Images of Swazi women living with HIV

Nodder, Deborah Ann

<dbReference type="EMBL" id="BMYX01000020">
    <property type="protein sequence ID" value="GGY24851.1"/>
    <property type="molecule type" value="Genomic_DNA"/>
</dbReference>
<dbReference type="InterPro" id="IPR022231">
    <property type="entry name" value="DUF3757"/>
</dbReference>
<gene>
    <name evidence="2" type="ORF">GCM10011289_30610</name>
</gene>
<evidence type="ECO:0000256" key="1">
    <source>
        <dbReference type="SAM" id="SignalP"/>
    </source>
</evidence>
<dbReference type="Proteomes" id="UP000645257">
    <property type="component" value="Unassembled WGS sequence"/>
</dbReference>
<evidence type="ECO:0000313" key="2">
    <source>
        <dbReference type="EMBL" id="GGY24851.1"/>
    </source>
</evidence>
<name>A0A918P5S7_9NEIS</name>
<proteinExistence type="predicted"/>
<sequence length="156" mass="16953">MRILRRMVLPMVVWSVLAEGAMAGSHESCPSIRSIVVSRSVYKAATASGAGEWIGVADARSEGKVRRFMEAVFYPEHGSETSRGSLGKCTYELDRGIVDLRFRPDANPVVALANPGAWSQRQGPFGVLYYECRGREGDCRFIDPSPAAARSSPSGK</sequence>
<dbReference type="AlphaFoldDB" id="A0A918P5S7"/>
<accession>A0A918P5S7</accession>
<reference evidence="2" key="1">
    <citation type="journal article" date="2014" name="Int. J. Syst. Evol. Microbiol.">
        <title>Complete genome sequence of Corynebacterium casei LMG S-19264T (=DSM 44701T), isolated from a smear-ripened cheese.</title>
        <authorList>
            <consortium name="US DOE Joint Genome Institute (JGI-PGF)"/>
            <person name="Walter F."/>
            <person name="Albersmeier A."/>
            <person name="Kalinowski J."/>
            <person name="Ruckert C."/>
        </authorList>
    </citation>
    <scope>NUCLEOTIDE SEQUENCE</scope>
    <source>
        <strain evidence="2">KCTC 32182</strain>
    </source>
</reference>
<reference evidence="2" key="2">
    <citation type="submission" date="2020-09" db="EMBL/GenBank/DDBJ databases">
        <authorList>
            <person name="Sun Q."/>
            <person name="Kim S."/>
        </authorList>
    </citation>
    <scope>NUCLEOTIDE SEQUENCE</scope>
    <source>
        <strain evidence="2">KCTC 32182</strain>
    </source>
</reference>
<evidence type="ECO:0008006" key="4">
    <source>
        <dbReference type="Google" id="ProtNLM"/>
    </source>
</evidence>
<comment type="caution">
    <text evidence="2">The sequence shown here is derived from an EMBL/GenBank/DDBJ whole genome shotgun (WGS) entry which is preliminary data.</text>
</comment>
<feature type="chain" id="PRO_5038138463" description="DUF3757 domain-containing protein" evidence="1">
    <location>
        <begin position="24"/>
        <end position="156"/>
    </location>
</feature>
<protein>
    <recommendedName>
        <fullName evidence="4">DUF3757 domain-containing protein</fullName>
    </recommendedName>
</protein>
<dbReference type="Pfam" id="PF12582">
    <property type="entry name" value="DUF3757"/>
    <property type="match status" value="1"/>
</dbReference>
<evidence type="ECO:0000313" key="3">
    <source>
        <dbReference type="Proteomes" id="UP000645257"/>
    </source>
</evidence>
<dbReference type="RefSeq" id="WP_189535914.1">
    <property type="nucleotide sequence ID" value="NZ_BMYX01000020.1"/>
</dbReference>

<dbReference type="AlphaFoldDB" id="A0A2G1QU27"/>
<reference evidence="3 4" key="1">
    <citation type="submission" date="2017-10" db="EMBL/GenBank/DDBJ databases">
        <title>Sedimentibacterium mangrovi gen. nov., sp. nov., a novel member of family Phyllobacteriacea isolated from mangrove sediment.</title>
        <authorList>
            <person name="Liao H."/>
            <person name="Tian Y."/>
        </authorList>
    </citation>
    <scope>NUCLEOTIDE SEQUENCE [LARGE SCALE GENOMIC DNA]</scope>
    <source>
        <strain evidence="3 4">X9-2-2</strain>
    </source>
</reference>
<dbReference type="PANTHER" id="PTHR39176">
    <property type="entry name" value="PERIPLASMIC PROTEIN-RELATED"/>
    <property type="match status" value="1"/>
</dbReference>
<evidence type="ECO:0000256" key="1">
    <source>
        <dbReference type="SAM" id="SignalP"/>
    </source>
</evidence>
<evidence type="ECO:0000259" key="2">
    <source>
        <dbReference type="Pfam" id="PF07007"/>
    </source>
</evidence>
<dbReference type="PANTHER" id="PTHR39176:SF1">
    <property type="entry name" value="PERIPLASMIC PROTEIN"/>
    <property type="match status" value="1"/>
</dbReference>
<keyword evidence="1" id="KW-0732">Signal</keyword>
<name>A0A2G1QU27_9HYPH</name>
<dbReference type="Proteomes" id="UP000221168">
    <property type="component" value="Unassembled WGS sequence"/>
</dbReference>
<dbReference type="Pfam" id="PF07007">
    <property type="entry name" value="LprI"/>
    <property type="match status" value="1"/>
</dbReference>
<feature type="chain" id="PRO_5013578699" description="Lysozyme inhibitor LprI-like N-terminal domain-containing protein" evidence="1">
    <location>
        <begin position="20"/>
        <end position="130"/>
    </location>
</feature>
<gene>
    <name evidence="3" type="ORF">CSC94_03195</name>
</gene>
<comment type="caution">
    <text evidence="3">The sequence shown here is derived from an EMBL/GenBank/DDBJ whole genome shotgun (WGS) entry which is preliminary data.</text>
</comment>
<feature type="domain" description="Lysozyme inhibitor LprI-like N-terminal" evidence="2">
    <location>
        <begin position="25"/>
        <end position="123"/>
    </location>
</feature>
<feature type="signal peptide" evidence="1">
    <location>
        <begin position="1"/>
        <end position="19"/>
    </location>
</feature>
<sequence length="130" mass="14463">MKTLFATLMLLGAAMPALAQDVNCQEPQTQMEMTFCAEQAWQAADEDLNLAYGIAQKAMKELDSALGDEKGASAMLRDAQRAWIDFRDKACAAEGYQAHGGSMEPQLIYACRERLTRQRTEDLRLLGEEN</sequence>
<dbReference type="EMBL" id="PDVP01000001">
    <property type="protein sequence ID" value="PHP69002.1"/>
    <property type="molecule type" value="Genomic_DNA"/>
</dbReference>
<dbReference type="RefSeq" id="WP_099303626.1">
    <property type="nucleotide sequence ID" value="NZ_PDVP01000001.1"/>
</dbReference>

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Abstract Swaziland has one of the highest HIV prevalence rates in the world and a society marked by gender inequality. HIV positive women are therefore a marginalized and stigmatised group. This research explores the therapeutic potential of art for a group of nine Swazi women living with HIV. It is a qualitative exploratory study of a group’s experience and the artwork produced by them. The images made within the art group were examined in order to discover what they communicate about the women’s lives and what effect the image-making process has on the participants. An eclectic approach was adopted with concepts from art therapy theory, especially psychoanalytic, analytic, feminist and group art therapy, informing both the methodology and the analysis of the artwork created. The art work reveals how the dominant ideologies concerning motherhood, HIV and poverty inform the women’s identities. The image-making process was found to be therapeutic in that it provided a useful way for these women to explore their identity, trauma and assess their future goals. The social value of the group was clearly evident. The art group was presented as a practical strategy which can be used to give marginalized woman a voice. In my own practical work I explore the physical manifestation of AIDS deaths in the natural environment through the genre of landscape painting. My paintings are a witness to my empirical experience of the pandemic. A brief discussion of the concepts of the “uncanny”, “The Sublime” and palimpsest in paintings by Paul Nash, Caspar David Fredrich, Paul Cezanne, William Kentridge and Anselm Kiefer are used to establish a conceptual framework to understand my work.